Bedoya Shakes Off His Hunter Derby Demons To Win At Texas Winter Series

Feb 5, 2018 - 4:03 PM

For Daniel Bedoya, one of the intimidating parts of his job is riding through the in-gate for an USHJA International Hunter Derby. The professional from Bolivia has jumped around $1 million grand prix tracks, but when it comes to the hunters, his confidence wavers.

“Those classes drive me nuts,” he said. “I get more nervous in a hunter derby than any grand prix. Because in grand prix, you can pull and kick, you can make a mistake and as long as the horse jumps the jump, you can still go clean. But in the hunters, you have to make that look pretty. There’s no clear round—you have to make it so pretty and even and nice. Any mistake gets amplified.

“When you’re coming out of ring in a grand prix, you could have two rails down and your friends are like, ‘Oh my God, your horse jumped amazing! He’s getting better in the combinations. He looks great here and there,’ ” he continued. “You go in the hunter derby, and if you’re late on the change, and when you’re coming out nobody even talks to you. They’re [whispering,] ‘Oh he missed a change. Oh he had a rub.’ I’ve had my share of bad luck and bad luck sometimes because of nerves because I get nervous.”

But on Feb. 2, Bedoya was able to quell those nerves when he topped the $10,000 USHJA International Hunter Derby at the Texas Winter Series I in Katy with Carolyn Elsey’s Gabli.

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Daniel Bedoya logged his first hunter derby win with Gabli in the $10,000 USHJA International Hunter Derby at the Texas Winter Series I. Photo by Jerry Mohme Photography.

“Hopefully we’ll repeat it,” said Bedoya. “This was especially fun because I was competing against two of my best friends [Will Roberts and Frankie Owens]. We completed the first round and with one of them we were tied in first place, and my other friend was 1 point behind. At the end of the class we were first, second [Roberts] and third [Owens], so it was fun to compete with good friends like that.”

Bedoya first started riding the 7-year-old Dutch Warmblood (Advance—Nirmosa) in March of last year when the Elsey family moved to his program. The gelding previously competed in the jumpers and won the 5-year-old Young Jumper Championship Midwestern League Final with Trapp O’Neal in 2016. But getting Gabli pumped up enough to go into the jumpers proved quite a chore, as the gelding was prone to laziness, so Bedoya thought he’d give the hunters a try.

“We tried it for a couple of weeks, and the horse just got better and better and better,” said Bedoya. “And I think he loves it. He is a lot more relaxed. He’s a very easy keeper. No prepping, no lunging, you don’t have to do anything, just get on and go jump. I’m a believer that you have to find the job that they like, and then they will be better.”

Gabli spent the 2017 season getting his feet wet in the 3’6″ performance hunters and the national and international derbies, and Bedoya felt he came out this season feeling better than ever. The gelding is now qualified for the derby championships in Kentucky, so they’ll spend the rest of the season showing in derby competition to make sure he’s prepared for his championship debut.

“It’s nice to see that [his owner] was crying this Saturday when she saw her horse win,” said Bedoya. “We have people ask about him and try to buy him because he’s qualified for derby finals. And she said ‘I want to wait until derby finals because the horse is so cool.’ It’s becoming a really special horse for her.”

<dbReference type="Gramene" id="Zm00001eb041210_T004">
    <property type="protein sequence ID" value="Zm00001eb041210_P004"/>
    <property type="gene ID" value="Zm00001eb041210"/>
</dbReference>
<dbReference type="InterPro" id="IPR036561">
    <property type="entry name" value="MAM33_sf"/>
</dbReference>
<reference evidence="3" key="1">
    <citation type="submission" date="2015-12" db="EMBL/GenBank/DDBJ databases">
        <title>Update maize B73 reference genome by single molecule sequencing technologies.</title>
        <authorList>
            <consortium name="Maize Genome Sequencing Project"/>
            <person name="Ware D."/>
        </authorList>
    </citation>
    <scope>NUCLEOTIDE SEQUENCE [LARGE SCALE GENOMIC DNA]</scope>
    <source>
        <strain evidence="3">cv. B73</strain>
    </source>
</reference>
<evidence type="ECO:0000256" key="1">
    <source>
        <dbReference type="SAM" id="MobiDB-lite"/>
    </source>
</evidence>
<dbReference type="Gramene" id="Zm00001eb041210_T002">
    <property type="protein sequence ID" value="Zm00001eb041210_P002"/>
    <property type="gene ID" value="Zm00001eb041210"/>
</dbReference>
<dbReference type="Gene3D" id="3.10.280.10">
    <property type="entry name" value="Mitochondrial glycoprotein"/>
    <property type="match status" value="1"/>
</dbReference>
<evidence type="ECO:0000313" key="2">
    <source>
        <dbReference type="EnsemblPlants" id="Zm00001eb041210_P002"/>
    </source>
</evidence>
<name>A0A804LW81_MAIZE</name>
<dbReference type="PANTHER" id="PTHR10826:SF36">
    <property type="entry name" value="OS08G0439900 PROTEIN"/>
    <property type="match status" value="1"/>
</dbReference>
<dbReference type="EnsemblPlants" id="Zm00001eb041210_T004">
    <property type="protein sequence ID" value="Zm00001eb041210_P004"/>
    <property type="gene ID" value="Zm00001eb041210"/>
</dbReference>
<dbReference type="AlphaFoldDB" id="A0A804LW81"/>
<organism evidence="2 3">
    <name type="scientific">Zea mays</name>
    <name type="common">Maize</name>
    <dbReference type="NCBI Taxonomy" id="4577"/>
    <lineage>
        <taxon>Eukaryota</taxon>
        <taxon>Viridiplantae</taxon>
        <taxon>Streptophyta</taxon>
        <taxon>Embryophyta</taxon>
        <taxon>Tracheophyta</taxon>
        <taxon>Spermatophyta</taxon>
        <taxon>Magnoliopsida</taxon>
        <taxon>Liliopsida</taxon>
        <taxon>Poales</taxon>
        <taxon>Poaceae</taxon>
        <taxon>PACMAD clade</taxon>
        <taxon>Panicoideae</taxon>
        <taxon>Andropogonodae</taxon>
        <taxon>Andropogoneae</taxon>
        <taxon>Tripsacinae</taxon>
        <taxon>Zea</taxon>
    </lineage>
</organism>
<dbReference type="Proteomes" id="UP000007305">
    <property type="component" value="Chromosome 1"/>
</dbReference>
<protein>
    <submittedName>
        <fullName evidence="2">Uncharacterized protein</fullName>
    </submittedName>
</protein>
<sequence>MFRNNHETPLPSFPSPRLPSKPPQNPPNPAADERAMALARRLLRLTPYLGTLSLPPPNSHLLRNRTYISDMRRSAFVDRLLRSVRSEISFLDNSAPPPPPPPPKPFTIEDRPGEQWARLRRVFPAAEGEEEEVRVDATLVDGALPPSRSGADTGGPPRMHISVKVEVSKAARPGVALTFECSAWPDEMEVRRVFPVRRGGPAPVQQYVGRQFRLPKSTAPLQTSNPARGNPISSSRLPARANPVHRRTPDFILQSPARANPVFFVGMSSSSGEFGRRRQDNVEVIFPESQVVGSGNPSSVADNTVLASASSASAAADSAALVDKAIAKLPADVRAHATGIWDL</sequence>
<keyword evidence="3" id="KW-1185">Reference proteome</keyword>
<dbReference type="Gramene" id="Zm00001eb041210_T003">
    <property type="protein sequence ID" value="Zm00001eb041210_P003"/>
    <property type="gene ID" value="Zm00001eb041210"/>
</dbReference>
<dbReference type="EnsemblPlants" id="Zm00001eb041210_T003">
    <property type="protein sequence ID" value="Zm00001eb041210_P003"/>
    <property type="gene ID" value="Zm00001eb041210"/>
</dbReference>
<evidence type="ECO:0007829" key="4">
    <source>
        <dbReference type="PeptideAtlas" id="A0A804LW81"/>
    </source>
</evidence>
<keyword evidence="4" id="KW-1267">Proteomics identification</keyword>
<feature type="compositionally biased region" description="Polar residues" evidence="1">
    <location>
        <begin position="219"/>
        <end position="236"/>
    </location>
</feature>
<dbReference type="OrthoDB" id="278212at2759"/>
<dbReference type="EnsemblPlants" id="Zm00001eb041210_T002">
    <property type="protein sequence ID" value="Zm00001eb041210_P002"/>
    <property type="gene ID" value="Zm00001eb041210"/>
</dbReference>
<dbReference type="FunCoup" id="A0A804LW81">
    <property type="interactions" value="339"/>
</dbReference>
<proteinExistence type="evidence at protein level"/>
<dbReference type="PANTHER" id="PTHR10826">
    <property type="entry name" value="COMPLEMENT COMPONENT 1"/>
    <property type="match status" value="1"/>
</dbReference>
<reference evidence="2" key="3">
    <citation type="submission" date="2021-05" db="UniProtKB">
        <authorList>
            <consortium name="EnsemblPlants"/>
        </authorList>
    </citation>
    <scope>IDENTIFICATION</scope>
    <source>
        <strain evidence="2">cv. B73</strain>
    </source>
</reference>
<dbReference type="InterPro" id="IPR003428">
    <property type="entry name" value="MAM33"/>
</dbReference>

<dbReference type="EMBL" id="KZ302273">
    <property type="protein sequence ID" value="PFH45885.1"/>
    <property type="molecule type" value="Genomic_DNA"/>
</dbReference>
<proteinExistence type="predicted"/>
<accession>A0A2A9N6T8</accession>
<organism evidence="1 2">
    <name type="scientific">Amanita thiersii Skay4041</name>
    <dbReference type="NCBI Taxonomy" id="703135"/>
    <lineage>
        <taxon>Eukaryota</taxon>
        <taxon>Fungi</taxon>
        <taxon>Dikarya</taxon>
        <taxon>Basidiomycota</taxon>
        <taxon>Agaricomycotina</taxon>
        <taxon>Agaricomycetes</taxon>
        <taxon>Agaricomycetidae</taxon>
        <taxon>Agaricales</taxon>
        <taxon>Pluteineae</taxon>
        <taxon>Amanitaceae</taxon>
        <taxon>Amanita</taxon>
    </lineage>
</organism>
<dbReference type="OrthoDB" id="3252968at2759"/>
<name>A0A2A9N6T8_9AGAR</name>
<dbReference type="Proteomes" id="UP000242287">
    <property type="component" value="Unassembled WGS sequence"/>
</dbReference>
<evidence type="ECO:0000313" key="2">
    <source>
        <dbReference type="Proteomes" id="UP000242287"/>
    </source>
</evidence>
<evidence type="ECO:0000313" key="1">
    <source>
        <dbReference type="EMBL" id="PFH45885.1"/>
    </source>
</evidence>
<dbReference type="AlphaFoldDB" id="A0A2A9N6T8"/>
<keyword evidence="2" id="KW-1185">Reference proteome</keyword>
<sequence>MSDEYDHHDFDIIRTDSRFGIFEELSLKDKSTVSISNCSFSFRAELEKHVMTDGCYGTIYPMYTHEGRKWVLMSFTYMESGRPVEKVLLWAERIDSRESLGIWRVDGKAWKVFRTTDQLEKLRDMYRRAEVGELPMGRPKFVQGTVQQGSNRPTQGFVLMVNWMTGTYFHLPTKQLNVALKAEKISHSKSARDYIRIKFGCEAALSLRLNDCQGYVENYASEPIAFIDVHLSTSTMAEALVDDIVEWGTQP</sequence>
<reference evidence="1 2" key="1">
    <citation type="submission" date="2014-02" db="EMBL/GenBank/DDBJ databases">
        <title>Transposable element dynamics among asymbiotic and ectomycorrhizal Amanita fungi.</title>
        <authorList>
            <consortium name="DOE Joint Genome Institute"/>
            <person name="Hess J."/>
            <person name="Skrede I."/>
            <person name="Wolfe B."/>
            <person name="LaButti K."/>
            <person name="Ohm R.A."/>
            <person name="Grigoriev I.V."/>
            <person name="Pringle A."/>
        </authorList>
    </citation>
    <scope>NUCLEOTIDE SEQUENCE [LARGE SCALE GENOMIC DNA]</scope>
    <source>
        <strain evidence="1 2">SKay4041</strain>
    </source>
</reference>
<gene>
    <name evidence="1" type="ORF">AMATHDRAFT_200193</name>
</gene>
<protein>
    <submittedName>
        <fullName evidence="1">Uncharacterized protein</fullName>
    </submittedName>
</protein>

Gabli lives at the Elseys’ farm in Cypress, Texas, and on the days Bedoya doesn’t come over to school him, Elsey hacks the gelding herself. She also owns Quilona V Z, a 14-year-old Zangersheide mare (Quasimodo Z—Ilona, Nimmerdor) that Bedoya rode in the 2017 Bolivarian Games in Colombia.

“It was a great experience,” said Bedoya. “It’s really different. When I jump FEI classes here you go sign up; they say you’re representing Bolivia, but you’re jumping for yourself. It’s a little different when you go to Games like that and there’s a team and a coach and the other competitors and people in the stands with flags. It changes. It’s really cool to do it. And I’m for sure thankful to the owner for sending the mare and being supportive of something like that.”

Bedoya hopes that championship served as a warm-up for a bigger goal of his—representing Bolivia in the FEI World Equestrian Games in Tryon, North Carolina, this year with another mount named Quattro.

“In 2016 we had a great year,” said Bedoya. “He was jumping FEI classes, placing in almost every class he did, jumping five-stars. He jumped the $1 Million [Grand Prix (New York)]. He was going really well, so I’m hoping we can have that kind of year and I can make it. Now 2017 was not so hot, so hopefully that changes.”

Bedoya, 43, first came to Texas to study business in college; due to the ever changing political and economic climate in Bolivia, he elected to move to the United States permanently and set up his business. The rest of his family soon followed his lead and moved to Texas. He runs Bedoya Training Stables in Magnolia, Texas, with his wife Lindsay Bedoya, and the two have a 7-year-old daughter named Natalia Bedoya.

Natalia is fearless on the back of a horse, but she hasn’t caught the horse-crazy bug just yet.

“Sometimes she rides, sometimes she does not,” Daniel said. “I don’t push it. If she wants to ride she can ride. If she doesn’t, she doesn’t. I think if you push her then probably she’ll end up not riding. Sooner or later she’ll like it or dislike it enough to make a decision.

“It’s so expensive that sometimes I want to buy her a tennis racket or golf clubs or something like that,” he joked. “I can’t even think about, ‘Oh let’s buy the first pony. Oh, let’s buy the first children’s hunter. Oh, junior hunter. Oh, we’re broke.’ ”

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